The 4th edition Game System License was released to the public on June 17, 2008. This license is similar to, but more restrictive than, the Open Game License (OGL) that was created for 3rd edition of Dungeons & Dragons. The license allows third-party publishers to create products using the intellectual property of Dungeons and Dragons. This license differs from the previous OGL in several ways. People wishing to use this license are allowed and granted a logo that must be placed onto their products to state that they are compatible with Dungeon & Dragons 4th Edition. The license also can be updated by Wizards of the Coast and updates affect all licensees; in case of litigation the licensees must pay the legal costs of Wizards of the Coast. Prior to Gen Con 2008, it was announced that the GSL is undergoing a revision. Shortly after the end of the convention a number of Wizards of the Coast's jobs were eliminated including the Licensing Manager position that was held by Linae Foster. The former D&D Brand Manager, Scott Rouse, was in charge of the revisions to the GSL; until his leaving WotC on Oct 12, 2009.
    6.33
    3 votes
    69

    Netscape Public License

    The Netscape Public License (NPL) is a free software license, the license under which Netscape Communications Corporation originally released Mozilla. Its most notable feature is that it gives the original developer of Mozilla (Netscape, now a subsidiary of AOL), the right to distribute modifications made by other contributors under whatever terms it desires, including proprietary terms, without granting similar rights to these other contributors in respect to contributions made by the original developer. This allowed the release of the Netscape 6 and later versions as proprietary software. This asymmetry with respect to rights has led to criticism of the license by many members of the open source and free software movements: the Free Software Foundation acknowledged it as a free-software license but one to be avoided, and the Open Source Initiative either rejected it entirely or was not asked to review it. The FSF adds that it's not possible to combine software obtained under the license with software obtained under the GPL. The Mozilla Public License is similar, but lacks the asymmetry in rights. Time Warner, exercising its rights under the Netscape Public License, and at the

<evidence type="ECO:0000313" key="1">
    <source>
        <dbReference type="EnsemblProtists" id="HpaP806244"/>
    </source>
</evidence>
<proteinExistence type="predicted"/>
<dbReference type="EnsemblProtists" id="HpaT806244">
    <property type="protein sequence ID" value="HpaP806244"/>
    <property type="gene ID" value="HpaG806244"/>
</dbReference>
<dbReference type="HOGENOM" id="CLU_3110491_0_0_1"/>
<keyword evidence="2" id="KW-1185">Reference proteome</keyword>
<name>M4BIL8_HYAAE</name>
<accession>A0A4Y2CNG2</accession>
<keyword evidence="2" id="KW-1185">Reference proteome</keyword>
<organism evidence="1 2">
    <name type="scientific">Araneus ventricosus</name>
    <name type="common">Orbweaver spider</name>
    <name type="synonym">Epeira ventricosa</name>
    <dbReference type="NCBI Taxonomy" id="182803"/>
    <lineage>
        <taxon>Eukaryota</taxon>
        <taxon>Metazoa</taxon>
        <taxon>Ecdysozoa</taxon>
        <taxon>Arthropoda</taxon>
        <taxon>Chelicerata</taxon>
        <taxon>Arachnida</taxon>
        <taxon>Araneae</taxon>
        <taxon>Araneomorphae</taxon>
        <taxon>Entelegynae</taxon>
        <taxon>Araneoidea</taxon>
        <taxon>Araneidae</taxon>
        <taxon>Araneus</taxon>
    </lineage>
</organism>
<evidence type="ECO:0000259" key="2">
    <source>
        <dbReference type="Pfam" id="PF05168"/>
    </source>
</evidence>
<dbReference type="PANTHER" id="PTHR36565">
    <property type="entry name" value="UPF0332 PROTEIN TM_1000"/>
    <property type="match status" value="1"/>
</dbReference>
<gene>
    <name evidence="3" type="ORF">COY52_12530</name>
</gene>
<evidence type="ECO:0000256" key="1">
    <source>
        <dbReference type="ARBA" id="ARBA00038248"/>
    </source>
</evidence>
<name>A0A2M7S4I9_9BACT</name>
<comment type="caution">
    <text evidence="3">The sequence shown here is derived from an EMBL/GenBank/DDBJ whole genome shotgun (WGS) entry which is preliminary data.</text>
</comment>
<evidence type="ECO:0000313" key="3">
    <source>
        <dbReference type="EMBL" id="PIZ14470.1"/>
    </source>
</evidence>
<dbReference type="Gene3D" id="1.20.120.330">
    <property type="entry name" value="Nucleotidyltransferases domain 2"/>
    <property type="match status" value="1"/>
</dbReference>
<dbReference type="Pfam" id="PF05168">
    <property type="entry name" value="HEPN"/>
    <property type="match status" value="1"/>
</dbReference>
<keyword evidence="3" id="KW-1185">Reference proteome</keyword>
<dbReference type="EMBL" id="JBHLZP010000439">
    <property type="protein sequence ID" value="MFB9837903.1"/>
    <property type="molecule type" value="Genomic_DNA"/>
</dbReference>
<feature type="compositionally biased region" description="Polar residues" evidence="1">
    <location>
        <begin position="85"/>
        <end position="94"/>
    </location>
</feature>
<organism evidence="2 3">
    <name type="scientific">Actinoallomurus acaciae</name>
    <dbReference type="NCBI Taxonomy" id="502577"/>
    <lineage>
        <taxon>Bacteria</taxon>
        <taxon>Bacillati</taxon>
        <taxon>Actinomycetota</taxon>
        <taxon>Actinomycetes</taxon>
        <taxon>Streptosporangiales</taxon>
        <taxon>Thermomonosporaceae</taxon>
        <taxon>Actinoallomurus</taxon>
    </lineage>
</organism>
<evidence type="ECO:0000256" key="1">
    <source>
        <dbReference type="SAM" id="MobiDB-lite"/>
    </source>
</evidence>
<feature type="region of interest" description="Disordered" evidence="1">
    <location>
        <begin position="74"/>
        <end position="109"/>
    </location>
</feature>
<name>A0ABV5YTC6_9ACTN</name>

6.33
    3 votes
    70
    Open source

    Open source

    In production and development, open source is a philosophy, or pragmatic methodology that promotes free redistribution and access to an end product's design and implementation details. Before the phrase open source became widely adopted, developers and producers used a variety of phrases to describe the concept; open source gained hold with the rise of the Internet, and the attendant need for massive retooling of the computing source code. Opening the source code enabled a self-enhancing diversity of production models, communication paths, and interactive communities. The open-source software movement was born to describe the environment that the new copyright, licensing, domain, and consumer issues created. The open-source model includes the concept of concurrent yet different agendas and differing approaches in production, in contrast with more centralized models of development such as those typically used in commercial software companies. A main principle and practice of open-source software development is peer production by bartering and collaboration, with the end-product, source-material, "blueprints", and documentation available at no cost to the public. This model is also